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I'm new to SQL and so this is probably a stupid question but can I reduce the duplication in this query? My actual query involves more complex expressions. Right now I'm just doing string concatenation from the language I'm using to generate the long query but I think there must be a way to do this with plain SQL?

select
  x + y as a,
  x + z as b,
  (x + y) / (x + z) as c
from
  integers
order by
  z + (x + y) / (x + z) desc
limit
  10;

What I'd like:

select
  x + y as a,
  x + z as b,
  a / b as c
from
  integers
order by
  z + c desc
limit
  10;

-- Fails with: Query Error: error: column "a" does not exist

Sample table:

create table integers as
select x, y, z
from
  generate_series(1, 10) x,
  generate_series(x, 10) y,
  generate_series(y, 10) z;

Fiddle: https://www.db-fiddle.com/f/u3cVh7QsafWNE6ELWhvBc1/0

4

1 Answer 1

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Two levels of derived tables (subquery or CTE) to avoid all repeated calculations:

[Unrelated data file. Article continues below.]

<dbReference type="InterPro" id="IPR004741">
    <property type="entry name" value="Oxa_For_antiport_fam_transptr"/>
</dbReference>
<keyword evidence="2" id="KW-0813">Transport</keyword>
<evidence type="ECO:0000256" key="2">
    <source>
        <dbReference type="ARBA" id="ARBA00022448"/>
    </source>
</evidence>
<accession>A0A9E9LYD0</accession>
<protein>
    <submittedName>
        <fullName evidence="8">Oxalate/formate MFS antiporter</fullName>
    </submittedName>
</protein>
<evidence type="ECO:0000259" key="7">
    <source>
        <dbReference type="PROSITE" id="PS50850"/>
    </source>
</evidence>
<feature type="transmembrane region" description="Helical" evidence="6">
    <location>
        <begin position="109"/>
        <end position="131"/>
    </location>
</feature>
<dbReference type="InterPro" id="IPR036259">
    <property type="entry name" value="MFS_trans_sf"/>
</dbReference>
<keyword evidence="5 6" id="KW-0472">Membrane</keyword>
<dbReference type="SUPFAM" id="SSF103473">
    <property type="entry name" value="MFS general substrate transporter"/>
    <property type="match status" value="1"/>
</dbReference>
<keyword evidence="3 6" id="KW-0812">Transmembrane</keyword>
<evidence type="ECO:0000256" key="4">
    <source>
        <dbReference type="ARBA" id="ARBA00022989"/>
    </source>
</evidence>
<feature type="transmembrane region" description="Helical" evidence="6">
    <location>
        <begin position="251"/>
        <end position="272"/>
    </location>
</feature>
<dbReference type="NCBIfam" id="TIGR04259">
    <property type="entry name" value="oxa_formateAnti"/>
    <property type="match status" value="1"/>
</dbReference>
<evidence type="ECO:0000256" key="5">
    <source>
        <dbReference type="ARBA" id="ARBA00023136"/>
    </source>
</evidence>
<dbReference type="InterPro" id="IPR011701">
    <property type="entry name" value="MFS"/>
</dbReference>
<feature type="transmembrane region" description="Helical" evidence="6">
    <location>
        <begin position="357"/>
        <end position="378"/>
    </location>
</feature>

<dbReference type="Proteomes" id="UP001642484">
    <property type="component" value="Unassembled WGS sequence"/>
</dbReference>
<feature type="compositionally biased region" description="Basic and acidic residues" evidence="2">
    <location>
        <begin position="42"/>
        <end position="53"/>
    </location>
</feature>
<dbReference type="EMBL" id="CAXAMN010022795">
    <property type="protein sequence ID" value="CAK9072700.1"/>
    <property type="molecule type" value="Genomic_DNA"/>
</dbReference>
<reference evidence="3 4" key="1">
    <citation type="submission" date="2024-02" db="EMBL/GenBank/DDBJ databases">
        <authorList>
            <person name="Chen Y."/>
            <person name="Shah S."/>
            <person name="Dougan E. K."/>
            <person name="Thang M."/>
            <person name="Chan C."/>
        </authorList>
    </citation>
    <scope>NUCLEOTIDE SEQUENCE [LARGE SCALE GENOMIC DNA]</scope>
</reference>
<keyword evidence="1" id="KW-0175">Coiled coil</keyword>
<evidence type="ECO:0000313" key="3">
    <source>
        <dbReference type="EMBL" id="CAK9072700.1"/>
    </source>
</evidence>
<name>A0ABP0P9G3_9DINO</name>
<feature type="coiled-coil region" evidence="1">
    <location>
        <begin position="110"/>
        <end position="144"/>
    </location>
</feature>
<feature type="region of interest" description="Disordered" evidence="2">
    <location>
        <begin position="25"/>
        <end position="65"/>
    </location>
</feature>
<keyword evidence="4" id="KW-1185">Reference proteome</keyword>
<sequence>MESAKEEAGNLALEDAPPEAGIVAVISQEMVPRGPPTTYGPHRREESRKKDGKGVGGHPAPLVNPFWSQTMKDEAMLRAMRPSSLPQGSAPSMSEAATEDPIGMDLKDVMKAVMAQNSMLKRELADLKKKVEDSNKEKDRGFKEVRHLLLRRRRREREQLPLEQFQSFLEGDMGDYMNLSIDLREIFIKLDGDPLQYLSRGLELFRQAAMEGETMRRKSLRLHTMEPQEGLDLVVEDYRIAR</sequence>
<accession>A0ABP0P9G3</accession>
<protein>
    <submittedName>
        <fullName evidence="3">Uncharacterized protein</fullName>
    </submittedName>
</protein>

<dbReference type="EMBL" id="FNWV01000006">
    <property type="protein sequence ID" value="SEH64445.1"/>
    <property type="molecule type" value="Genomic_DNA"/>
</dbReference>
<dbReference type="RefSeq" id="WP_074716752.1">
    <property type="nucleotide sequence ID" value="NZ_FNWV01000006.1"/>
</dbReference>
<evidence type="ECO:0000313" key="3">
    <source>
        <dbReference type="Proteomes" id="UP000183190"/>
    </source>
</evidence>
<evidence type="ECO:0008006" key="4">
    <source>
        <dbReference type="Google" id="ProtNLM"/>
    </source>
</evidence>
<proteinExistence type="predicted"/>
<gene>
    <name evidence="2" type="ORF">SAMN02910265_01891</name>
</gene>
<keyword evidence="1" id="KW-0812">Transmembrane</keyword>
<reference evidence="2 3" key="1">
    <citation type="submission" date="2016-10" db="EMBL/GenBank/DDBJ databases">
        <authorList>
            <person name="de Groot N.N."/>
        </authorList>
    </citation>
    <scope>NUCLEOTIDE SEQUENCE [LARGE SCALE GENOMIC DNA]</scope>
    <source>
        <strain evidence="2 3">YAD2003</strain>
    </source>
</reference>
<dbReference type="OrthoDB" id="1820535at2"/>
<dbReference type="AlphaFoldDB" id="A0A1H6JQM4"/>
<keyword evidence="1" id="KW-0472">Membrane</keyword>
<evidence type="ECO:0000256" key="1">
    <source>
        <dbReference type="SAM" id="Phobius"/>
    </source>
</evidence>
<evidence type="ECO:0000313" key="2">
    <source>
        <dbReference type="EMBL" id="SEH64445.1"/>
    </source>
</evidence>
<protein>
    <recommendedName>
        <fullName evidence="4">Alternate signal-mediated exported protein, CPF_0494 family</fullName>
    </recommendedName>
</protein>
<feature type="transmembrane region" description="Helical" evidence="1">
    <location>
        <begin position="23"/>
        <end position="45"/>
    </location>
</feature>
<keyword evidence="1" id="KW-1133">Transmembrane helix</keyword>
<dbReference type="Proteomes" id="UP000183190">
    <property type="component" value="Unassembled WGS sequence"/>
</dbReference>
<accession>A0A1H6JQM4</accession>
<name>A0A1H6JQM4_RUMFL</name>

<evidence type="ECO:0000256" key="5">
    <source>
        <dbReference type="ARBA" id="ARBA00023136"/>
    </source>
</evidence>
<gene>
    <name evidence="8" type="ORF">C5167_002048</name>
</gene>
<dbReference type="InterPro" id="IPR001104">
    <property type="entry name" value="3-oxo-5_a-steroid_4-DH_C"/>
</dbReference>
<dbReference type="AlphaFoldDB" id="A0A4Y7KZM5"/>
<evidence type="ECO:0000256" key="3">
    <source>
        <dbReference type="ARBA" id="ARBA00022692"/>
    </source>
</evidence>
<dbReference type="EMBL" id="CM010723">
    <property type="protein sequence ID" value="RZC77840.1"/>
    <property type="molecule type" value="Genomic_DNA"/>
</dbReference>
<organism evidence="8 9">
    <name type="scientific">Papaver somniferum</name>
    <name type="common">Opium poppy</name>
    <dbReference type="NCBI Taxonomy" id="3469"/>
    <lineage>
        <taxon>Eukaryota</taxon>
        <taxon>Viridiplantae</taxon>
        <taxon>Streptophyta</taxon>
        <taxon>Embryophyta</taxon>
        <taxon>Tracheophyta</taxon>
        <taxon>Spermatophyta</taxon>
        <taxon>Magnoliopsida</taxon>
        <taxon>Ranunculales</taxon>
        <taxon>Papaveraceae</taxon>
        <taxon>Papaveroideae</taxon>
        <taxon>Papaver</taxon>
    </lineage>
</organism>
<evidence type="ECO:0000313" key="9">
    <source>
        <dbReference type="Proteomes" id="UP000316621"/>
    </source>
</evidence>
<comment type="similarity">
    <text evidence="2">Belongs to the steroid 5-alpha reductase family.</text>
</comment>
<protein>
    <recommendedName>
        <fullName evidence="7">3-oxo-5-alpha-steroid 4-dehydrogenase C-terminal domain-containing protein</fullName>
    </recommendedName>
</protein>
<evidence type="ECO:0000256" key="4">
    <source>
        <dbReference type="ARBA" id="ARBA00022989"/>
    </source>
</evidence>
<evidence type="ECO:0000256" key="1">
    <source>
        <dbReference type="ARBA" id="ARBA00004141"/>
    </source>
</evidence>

SELECT a, b, c
FROM  (
   SELECT z, a, b, a / b AS c
   FROM (
      SELECT z
           , x + y AS a
           , x + z AS b
      FROM   integers
      ) i
   ) i
ORDER  BY  z + c DESC
LIMIT  10;

With simple expressions, it won't matter for performance.
What might matter with repeating more expensive expressions is that all involved functions have (correct!) volatility STABLE or IMMUTABLE. See:

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  • Thanks I understand how this one would avoid all repeated calculations. For simple expressions, can this actually be slower than my original query? Is Postgres (and other databases) smart enough to optimize this? (If I write this kind of code in a normal programming language, creating intermediary data structures, it'll be terribly inefficient.)
    – user225326
    Commented Mar 7, 2021 at 12:53
  • @user225326: The Postgres query planner / optimizer rearranges things quite a bit, and verbose queries often end up in a very simple query plan. Compare EXPLAIN output to see resulting differences. And the ultimate judge will be effective execution times. Commented Mar 7, 2021 at 12:59

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